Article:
Monday, June 7, 2010

Ode to a Mixed Tape – ‘70s Underground

Text © Robert Barry Francos
Images from the Internet

This tape was made around 1980, created when I was getting ready to drive to Boston for the first time. Well, actually, I was given the opportunity to “couch” it at my friend Joe Vig’s place on Dragon Ct., in Woburn (about 20 miles north of Boston). This was the trip I would also meet the great Kenne Highland (who gave me easy directions for a local, but totally confusing for a New Yorker: “take Mass Ave to Comm Ave…), and photographer Rocco Cippilone, who would go on to create Bang! fanzine before disappearing into the ether.

The idea for the tape is of a collection of the start of the underground scene in New York (and beyond), that is loosely chronological at start, but varies as the vinyl came into my hand from my collection. As always, I have tried to find a video of the original release of the song as it appears on the tape, and if that’s not possible, an alternative or live version by the same artists. The qualities of the videos vary widely.


The Stooges - I Wanna Be Your Dog
The New York Scene of the mid-‘70s, starting with the New York Dolls, could arguably be considered the bastard child of Iggy and the Stooges, and the Velvet Underground: a mix of melody and amelodic layering. It’s harsh and sharp, with lyrics that were certainly not by the books. The VU had “Venus in Furs” and the Stooges had this, both of which have sadist / masochistic themes. While the VU one smoldered with artistic leanings, this just rocked as they did in Detroit in those days. Sometimes Alice Cooper gets lumped in with the “father of punk” label, but as much as I respect the man, even with angst ridden lyrics, he was more theatrical rock, much like KISS, but punk was stripped down (even though many of the early fans came from liking the both of these).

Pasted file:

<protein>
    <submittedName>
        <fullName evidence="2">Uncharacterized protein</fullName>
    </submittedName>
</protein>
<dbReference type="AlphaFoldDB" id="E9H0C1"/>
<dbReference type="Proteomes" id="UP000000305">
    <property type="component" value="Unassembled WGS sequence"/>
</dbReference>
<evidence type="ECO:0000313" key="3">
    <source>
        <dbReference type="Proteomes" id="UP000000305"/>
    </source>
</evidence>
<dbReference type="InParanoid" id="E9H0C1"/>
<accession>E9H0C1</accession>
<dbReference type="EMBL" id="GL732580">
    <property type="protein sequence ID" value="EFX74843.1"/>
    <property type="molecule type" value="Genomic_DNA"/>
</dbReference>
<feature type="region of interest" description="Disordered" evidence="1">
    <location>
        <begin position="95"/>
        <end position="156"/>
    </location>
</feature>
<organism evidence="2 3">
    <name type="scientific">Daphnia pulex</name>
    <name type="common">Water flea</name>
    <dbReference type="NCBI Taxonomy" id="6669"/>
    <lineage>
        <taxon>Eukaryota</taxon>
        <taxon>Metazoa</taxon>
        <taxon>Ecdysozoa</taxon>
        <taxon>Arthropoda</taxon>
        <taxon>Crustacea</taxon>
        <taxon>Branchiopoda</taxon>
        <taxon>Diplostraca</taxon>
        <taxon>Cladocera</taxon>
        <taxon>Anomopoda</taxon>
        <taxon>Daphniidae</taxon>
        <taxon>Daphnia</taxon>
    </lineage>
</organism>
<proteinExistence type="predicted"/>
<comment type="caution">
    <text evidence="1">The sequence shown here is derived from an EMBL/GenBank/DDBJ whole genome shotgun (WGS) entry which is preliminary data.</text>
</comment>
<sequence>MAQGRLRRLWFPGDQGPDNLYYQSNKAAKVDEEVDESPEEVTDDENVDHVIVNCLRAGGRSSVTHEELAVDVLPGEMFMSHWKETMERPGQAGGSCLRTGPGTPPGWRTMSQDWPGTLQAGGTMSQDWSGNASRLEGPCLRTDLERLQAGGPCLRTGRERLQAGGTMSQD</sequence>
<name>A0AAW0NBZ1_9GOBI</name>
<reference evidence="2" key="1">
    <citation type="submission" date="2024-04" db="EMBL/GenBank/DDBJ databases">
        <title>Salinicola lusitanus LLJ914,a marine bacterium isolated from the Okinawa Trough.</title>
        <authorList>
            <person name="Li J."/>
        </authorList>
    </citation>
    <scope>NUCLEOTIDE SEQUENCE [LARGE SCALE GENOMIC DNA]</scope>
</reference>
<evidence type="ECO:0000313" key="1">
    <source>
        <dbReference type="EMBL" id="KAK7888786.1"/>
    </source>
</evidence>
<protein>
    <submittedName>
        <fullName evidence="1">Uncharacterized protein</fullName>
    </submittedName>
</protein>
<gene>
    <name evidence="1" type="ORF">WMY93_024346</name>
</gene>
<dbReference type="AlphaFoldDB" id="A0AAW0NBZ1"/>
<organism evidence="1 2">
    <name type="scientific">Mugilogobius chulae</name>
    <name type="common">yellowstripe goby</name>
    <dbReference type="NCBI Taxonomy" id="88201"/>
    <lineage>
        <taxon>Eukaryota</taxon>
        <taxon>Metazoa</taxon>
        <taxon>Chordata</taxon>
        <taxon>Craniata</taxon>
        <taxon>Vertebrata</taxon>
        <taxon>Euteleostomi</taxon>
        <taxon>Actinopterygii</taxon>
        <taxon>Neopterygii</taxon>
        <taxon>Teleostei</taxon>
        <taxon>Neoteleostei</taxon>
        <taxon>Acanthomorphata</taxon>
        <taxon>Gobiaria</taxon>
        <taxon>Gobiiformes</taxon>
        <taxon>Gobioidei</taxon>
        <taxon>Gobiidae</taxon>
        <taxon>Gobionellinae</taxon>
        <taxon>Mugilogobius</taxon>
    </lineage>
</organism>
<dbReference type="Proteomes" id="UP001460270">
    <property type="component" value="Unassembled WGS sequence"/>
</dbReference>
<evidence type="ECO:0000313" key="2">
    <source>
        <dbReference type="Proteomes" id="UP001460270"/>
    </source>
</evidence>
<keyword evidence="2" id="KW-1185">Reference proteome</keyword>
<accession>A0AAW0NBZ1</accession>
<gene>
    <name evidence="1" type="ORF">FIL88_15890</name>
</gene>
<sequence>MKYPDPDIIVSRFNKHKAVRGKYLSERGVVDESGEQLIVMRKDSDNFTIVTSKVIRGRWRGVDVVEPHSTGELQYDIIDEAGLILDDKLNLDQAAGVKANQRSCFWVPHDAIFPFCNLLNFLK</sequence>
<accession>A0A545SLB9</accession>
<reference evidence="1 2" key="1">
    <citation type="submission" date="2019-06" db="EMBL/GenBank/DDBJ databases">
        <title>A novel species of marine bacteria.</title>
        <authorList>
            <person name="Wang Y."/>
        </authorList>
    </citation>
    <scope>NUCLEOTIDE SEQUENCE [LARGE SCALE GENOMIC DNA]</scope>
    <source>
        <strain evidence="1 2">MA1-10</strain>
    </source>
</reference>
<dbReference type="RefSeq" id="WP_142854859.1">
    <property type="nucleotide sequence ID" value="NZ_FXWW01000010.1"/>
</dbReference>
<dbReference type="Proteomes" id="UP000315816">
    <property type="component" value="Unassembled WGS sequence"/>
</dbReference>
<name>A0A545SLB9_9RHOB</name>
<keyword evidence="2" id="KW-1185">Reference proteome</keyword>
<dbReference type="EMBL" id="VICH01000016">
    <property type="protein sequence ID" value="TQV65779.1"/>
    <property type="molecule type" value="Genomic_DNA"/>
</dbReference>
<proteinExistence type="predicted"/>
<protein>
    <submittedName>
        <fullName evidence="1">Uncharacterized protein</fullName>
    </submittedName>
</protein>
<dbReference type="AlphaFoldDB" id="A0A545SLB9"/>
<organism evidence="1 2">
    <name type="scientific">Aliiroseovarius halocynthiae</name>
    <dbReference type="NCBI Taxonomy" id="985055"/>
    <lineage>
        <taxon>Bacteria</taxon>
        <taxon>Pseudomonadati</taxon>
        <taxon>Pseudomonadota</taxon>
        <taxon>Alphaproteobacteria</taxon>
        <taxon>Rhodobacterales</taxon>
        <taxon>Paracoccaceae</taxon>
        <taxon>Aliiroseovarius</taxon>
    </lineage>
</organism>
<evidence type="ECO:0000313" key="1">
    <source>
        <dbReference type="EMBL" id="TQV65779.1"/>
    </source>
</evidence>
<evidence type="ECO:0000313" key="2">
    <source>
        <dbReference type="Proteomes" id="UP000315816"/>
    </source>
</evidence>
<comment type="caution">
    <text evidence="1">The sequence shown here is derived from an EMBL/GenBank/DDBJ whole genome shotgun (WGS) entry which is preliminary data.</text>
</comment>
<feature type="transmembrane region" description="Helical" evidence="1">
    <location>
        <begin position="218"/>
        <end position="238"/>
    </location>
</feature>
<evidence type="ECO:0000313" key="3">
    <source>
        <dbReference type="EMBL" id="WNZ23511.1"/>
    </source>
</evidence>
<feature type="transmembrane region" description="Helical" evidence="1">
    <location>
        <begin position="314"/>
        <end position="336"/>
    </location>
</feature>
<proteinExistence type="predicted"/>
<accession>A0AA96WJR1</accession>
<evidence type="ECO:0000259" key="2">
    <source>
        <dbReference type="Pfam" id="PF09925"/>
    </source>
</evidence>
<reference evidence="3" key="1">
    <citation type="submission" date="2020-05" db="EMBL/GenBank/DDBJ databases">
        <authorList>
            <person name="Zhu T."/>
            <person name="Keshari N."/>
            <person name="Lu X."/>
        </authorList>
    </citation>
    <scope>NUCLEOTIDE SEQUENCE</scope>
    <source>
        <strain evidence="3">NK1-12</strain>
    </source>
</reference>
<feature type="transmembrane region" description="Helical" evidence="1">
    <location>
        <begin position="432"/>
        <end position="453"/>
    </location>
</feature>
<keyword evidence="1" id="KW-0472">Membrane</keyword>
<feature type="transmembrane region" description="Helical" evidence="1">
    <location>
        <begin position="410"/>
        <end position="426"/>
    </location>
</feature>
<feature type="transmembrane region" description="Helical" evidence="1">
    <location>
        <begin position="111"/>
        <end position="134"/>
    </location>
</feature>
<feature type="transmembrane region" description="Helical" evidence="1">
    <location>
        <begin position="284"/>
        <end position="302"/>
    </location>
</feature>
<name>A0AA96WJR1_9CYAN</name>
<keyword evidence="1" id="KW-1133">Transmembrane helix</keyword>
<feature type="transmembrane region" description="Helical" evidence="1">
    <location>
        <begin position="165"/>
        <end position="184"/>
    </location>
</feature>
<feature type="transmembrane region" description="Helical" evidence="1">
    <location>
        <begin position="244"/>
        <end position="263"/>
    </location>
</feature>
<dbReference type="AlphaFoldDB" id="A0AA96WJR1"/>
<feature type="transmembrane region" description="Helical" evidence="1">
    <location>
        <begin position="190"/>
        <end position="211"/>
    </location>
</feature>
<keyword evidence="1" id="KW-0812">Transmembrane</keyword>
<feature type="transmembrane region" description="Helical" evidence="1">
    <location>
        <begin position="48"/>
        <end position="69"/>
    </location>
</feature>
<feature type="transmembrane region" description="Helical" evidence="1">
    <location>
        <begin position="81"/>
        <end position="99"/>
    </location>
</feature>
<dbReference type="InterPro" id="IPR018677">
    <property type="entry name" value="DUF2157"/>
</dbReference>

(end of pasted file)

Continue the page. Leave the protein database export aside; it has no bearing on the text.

The Stooges - Search & Destroy
With Ron Ashton’s guitar madness (RIP Ron) holding this tune up, Iggy just explodes in one of the best opening lines of the period: “I’m a street walkin’ cheetah with a heart full of napalm.” In that timeframe, this line alone can be seen as one of the key reasons Iggy was seen as such a strong proto-punk figure. I’ve seen Iggy two or three times now, including at the Brooklyn Zoo and the Palladium. At Zoo show, he was a couple minutes into a song, when someone threw some ice at him. He stopped the song, and snarled, “Don’t you fuckin’ throw ice at me. This isn’t a request, this is a command!” Then he started the song from the beginning.

The New York Dolls - Personality Crisis
The only time I ever saw the Dolls in the ‘70s was post-Johnny and Jerry, and it still was exciting. Their sloppy stage performances were just what was needed in the days of excess but technically precise musicianship. The group was a perfect combination of musicians who were in worlds of their own while on stage, musically stepping all over each other, but they making it work. If I made this tape today, I would have followed this with “Trash.” (RIP Johnny, Jerry, etc.)